Vacation Part 2: Nepal!
One of the perks of having such a long semester break from March-May was having the time to thoroughly travel to other countries as well. I decided to go to Nepal since it was a country that I had really wanted to visit for some time, and I decided now was the time since I was (relatively) so close and because I had enough time off to make the most of my trip.
The ride from the airport to my hotel was a true taste of Nepal – bustling traffic, constant honking (that’s just how people drive there), colorful and busy sidewalks, dust spinning up from the roads, and the occasional cow wandering not far from the main road. I spent the first week in Nepal exploring the capital, Kathmandu, and doing a short 3-day trek through Nagarkot and Chisapani. Kathmandu is the hub for a lot of travelers – many people come to Nepal for trekking through the spectacular mountains, so the streets were filled with shops selling trekking gear, as well as many handmade artisan goods, fresh fruit stands and an array of restaurants. Trekking was a really nice experience. The first day was certainly a challenge, however! I trekked for about 6 hours uphill, and initially I thought, “Oh my, what have I gotten myself into!” Despite the physical challenge, and the slightly cloudy skies, I was able to enjoy the view of the mountains, terraced agricultural hills, and the many goats and villagers with curious smiles along the way. The second and third days of trekking were much easier than the first. With no extreme inclines for long periods, I was able to take in more of the beautiful scenery and feel very peaceful as I hiked. Trekking was a really nice experience that I would definitely recommend to anyone interested in visiting Nepal!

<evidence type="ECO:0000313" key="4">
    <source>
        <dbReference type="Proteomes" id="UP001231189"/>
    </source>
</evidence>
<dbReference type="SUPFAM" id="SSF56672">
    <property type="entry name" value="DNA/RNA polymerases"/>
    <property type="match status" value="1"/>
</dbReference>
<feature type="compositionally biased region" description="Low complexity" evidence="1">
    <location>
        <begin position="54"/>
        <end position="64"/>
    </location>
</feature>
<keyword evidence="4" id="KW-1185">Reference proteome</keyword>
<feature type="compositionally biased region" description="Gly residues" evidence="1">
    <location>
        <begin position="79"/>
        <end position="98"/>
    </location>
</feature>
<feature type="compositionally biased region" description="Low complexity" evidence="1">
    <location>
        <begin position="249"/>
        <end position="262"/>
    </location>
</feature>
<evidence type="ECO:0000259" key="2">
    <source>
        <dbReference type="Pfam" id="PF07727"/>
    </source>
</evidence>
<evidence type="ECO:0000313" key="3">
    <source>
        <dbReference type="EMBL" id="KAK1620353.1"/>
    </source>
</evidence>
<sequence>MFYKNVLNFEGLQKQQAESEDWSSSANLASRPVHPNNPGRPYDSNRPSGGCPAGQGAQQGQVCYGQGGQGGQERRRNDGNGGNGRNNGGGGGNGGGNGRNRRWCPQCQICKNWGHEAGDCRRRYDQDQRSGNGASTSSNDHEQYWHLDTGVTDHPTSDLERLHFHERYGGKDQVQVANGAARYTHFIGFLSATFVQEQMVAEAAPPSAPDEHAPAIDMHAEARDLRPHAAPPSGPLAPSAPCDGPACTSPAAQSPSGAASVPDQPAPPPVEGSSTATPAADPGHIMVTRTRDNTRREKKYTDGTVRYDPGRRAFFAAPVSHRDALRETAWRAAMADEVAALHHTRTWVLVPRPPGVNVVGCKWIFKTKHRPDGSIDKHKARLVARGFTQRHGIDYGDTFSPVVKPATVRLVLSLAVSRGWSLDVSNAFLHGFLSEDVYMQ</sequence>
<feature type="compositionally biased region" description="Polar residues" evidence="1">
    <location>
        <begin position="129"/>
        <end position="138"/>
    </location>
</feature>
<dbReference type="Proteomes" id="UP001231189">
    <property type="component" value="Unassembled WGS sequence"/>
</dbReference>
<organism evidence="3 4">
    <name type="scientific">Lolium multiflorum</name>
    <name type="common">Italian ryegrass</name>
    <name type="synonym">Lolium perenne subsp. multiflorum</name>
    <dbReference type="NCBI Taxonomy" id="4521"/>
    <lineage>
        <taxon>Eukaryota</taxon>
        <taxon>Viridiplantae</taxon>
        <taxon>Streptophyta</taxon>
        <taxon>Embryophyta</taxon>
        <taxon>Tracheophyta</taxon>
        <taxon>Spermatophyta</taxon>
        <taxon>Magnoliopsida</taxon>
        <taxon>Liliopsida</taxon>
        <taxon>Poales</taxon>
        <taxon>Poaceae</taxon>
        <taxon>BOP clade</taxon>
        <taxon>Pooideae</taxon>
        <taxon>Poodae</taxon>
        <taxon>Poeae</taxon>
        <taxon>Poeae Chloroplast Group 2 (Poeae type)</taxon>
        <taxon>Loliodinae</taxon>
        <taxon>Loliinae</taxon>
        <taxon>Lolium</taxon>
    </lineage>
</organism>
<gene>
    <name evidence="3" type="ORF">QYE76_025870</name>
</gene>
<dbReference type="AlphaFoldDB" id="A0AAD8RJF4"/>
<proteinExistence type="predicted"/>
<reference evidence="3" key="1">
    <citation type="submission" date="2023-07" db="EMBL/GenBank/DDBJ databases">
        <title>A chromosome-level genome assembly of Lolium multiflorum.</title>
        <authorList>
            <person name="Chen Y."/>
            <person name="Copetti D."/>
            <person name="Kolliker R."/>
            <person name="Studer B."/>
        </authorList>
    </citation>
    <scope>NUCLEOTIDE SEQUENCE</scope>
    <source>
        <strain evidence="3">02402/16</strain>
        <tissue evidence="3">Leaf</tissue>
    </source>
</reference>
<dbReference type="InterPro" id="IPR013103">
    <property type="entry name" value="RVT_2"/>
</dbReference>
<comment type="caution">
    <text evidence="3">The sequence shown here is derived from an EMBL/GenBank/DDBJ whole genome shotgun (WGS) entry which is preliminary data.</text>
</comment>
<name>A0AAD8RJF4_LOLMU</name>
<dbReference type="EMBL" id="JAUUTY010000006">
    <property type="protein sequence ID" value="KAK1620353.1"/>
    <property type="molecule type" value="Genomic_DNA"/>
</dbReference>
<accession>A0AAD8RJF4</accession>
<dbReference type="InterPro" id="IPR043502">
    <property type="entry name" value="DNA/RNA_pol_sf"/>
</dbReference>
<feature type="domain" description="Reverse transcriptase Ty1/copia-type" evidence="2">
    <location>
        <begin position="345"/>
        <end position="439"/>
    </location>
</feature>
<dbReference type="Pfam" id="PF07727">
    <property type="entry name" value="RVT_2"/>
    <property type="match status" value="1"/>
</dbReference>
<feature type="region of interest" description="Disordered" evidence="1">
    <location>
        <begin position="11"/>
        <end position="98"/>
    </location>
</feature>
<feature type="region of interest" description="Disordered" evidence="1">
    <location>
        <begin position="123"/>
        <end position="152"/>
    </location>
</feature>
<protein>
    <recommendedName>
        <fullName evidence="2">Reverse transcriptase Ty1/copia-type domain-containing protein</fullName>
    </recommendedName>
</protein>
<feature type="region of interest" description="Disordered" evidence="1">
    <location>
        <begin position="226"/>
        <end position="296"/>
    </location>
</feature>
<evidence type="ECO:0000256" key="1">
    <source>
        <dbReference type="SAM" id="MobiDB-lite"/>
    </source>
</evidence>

After trekking I made my way to Chitwan. The main reason I came to Nepal was to do volunteer work. I volunteered for two weeks with the Nepal Friendship Society, which was an exciting and fulfilling experience. The Nepal Friendship Society has a purpose of improving the quality of life of people from economically disadvantaged backgrounds through eliminating the disparities of educational outcomes between public and private schools, and it also has a mission to introduce environmental initiatives to improve the environment, and to develop in a sustainable manner. During my stay I worked on an education project, teaching students English both in the Nepal Friendship Society Learning Center and in a local government school.
At the Learning Center I worked with six students aged 13-15 before school each day, to help improve their conversational English skills. These students had already been in the Learning Center program for 2.5 years, so they had a decent command on the English language. Many of our lessons were focused on environmental awareness and conservation. We discussed the importance of the environment, of water, the environmental problems that are faced today on a local and global spectrum, and ways to improve and alleviate these problems. These students were all very bright, fun, and a pleasure to work with.